Mathura : Vrindavan
A long line of picturesque ghats – with their steps leading to the edge of the water, arched gateways and temple spiresa extending along the right bank of the River Yamuna, emphasizes the sacredness of Mathura. The birth place of Lord Krishna, Mathura is an important place of pilgrimage. The climate of Mathura is tropical. Summers are hot and winters are cold. It experiences rains from July to September.
An ancient city whose origins fade into history, Mathura’s strategic location at the junction point of various trade routes – ensured its position as a center of trade and a meeting point for varied cultures. By the 5th century BC, during the time of Buddha, it was a major metropolis and the capital of the Surasena kingdom – one of the 16 Mahajanapadas of the period. Mathura saw its `golden age’ during the rulae of the Kushanas and the able governance of rulers like Kanishka, Huvishka, and Vasishka, when the arts and commerce flourished. It remained a hub of power during the Mauryan period, through the enlightened rule of Emperor Ashoka to the Gupta era. Every year in Kartika (Oct/Nov) ISKCON conducts a Braja Mandala parikrama. This one-month walking tour goes to 12 forests in Vrindavan and visits most of major places in the Braja area including Mathura, Radha Kund, Varsana, Nandagrama, Gokula, Vrindavan, and Govardhana Hill. It is traditional to do this walk barefoot though shoes are allowed now.
Braj Culture in Mathura:-
Each of the ghats in Mathura has its own Krishna story. Lord Krishna was born in a prison cell in Mathura. His father Vasudev aided by Goddess Yogamaya brought him out of Mathura, across the raging river Yamuna into the house of Nanda in Gokula. Krishna spent his early childhood here and revealed His divinity. His uncle Kansa’s numerous attempts to search and kill Krishna led him to leave Gokula and move to Nandgaon, a much secure home high up on a hill. From the hills of Nandgaon, young Krishna the shepherd boy would wander into the Vrindavan forests to play with His friends and dally with Radha, His consort. Vrindavan, is an illusional world, a place of Krishna’s lila. Each tree in the area sways, as it were, of the love of the Divine Couple.The 1814 built Dvarkadhish Temple is a popular temple in the middle of Mathura town. This is the most visited temple in Mathura and is managed by followers of Vallabhacharya.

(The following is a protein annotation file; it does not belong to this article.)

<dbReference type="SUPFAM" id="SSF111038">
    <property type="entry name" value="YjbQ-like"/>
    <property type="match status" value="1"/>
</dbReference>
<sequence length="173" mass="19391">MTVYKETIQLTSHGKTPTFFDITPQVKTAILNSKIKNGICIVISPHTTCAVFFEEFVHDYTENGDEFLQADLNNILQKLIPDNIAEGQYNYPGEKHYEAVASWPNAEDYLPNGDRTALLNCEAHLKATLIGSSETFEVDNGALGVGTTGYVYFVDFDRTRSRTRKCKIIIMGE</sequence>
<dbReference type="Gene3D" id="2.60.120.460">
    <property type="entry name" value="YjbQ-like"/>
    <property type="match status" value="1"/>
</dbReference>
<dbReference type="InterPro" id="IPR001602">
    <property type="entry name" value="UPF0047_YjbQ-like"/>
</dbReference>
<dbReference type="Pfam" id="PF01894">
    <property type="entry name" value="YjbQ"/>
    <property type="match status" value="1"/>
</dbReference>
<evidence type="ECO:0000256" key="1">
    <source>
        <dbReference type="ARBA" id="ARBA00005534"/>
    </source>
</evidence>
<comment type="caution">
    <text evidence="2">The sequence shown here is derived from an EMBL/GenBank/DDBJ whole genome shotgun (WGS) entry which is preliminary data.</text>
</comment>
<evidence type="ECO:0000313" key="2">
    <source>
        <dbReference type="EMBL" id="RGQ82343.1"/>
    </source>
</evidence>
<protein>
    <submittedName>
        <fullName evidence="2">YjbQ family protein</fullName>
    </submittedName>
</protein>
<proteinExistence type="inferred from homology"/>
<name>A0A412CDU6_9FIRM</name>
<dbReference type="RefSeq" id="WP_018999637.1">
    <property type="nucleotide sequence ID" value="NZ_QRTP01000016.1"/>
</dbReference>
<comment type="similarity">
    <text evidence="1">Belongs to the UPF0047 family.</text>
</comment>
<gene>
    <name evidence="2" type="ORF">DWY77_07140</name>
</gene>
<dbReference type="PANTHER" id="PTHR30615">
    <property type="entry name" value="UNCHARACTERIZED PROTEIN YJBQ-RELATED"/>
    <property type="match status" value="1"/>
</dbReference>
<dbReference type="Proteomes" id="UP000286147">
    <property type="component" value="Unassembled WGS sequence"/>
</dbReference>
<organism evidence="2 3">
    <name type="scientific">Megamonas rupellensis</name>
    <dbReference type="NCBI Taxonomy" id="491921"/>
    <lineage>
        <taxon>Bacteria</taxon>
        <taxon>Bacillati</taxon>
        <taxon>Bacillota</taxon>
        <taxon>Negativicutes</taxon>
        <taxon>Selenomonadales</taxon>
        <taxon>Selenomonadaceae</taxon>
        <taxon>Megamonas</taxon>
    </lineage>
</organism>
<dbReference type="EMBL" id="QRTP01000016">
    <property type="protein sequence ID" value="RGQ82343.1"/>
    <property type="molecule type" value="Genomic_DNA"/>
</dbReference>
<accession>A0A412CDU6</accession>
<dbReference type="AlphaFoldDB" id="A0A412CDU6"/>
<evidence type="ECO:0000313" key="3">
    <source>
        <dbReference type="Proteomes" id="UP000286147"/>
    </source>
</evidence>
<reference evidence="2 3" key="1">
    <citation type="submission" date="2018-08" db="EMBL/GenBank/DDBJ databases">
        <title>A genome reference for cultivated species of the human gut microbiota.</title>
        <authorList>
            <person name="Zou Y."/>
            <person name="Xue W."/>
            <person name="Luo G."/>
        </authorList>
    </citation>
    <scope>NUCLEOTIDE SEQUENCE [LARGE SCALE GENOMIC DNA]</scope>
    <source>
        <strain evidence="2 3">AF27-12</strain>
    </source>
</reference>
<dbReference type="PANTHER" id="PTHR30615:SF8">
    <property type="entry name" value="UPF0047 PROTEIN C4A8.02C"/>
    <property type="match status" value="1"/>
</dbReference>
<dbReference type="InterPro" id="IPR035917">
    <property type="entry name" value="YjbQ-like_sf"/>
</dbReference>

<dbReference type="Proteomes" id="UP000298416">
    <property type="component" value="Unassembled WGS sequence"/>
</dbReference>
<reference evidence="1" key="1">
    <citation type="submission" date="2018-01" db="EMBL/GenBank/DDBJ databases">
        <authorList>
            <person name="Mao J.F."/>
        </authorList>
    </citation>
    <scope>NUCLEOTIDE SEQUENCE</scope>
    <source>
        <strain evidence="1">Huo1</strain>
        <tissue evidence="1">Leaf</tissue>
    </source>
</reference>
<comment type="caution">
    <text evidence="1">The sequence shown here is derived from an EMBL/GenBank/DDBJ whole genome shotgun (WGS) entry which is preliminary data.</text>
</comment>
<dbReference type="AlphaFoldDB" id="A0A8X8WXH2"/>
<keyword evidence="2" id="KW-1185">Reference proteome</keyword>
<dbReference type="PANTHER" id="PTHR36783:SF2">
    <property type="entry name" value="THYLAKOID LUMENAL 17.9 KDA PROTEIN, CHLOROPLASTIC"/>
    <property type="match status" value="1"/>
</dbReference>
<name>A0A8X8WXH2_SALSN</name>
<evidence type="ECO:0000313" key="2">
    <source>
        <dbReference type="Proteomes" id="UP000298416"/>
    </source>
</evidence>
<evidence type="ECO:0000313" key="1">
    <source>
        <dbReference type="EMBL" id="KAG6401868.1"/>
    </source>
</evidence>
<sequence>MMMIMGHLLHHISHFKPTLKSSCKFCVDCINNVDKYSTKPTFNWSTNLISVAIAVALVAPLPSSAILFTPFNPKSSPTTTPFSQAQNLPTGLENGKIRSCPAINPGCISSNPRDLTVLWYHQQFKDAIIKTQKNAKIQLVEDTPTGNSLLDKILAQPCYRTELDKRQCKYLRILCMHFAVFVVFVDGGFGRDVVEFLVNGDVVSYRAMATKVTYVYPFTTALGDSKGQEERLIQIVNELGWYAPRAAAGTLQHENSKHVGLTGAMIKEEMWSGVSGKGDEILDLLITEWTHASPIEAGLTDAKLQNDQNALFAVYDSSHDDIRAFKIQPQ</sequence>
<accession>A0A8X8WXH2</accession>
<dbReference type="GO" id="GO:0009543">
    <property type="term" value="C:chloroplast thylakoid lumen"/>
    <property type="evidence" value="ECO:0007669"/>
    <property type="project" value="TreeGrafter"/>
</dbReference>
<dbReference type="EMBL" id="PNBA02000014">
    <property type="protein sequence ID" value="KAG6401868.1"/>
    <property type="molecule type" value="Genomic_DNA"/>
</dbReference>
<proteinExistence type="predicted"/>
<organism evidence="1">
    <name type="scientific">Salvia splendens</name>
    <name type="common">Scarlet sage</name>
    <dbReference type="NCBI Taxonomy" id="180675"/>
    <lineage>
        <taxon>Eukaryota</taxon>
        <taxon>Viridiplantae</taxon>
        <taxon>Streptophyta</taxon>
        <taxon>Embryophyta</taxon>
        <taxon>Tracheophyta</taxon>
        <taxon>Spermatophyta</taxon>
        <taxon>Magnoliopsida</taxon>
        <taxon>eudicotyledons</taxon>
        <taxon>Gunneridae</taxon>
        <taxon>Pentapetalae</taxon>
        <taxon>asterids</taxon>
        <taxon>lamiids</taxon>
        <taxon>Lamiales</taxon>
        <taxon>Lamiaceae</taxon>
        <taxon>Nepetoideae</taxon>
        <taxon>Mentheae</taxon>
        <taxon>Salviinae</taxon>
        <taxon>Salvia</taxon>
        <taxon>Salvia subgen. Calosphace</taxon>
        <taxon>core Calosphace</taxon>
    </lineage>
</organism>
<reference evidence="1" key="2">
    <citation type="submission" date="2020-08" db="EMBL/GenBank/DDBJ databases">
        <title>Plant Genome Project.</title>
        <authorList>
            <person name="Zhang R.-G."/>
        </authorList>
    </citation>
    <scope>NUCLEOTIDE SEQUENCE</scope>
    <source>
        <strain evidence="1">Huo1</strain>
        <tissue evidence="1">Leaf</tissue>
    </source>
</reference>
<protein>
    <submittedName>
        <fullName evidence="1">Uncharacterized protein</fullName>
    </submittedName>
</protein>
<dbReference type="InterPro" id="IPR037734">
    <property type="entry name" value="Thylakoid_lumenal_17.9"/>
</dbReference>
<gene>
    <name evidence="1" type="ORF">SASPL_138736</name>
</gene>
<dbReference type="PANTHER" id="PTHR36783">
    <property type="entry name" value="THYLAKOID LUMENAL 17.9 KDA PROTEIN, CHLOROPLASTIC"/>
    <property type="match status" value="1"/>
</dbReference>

The City Of Temples Vrindavan, is a little town and a major place of pilgrimage on the banks of Yamuna. Attracting about 10,00,000 pilgrims every year, mainly during major festivals like Janmashtami, Holi and Radhashtami, it is noted for its numerous temples, around 500 in number. Vrindavan is synonymous with the childhood pastimes of Lord Krishna. Vrindavan is also the center for various Vaishava groups. In a centuries-old tradition many a Hindu widows live their rest of their lives in Vrindavan. They are expected to shed all physical adornments, including long hair, wear only white cotton saris and lead an austere lifestyle. In Vrindavan there are thousands of widows coming mostly from Bengal. They begin their day by bathing in the Yamuna and congregate at ashrams to sing bhajans (devotional songs). In return, they get a daily ration of rice and pulses and some cash. Subsisting on charitable donations made by wealthy traders, the widows pass their life in devotion to Krishna, the Supreme Lord.
The name ‘Vrindavan’ is derived from ‘Vrinda’, another name for the sacred tulsi plant. It is presumed that in its entirety Vrindavan was a forest of basil leaves. According to tradition, it was named after Vrinda Devi, one of Krishna’s consorts. The earliest known shrine in Vrindavan is said to have been built in a large garden called Nidhiban. One of Vrindavan’s most popular and famous temple is the Banke Bihari Temple, built in 1864.
Food One can find a whole range of hole-in-the-wall eating joints selling a variety of milk based products and freshly cooked street chaat to savour on the road side kiosks wooing you with their peppery snacks, famous sweets and other delicacies.The wide range of spicy chaats like kachoris and samosas, milk based products such as khurchan, mavaand milk peda and the curd based sweet coolant lassi served in kulhads (earthen cups) - basically all the best in Vrindavan.If you are not the one to be wooed by street food, then check out one of the many Vrindavan restaurants or dhabas.
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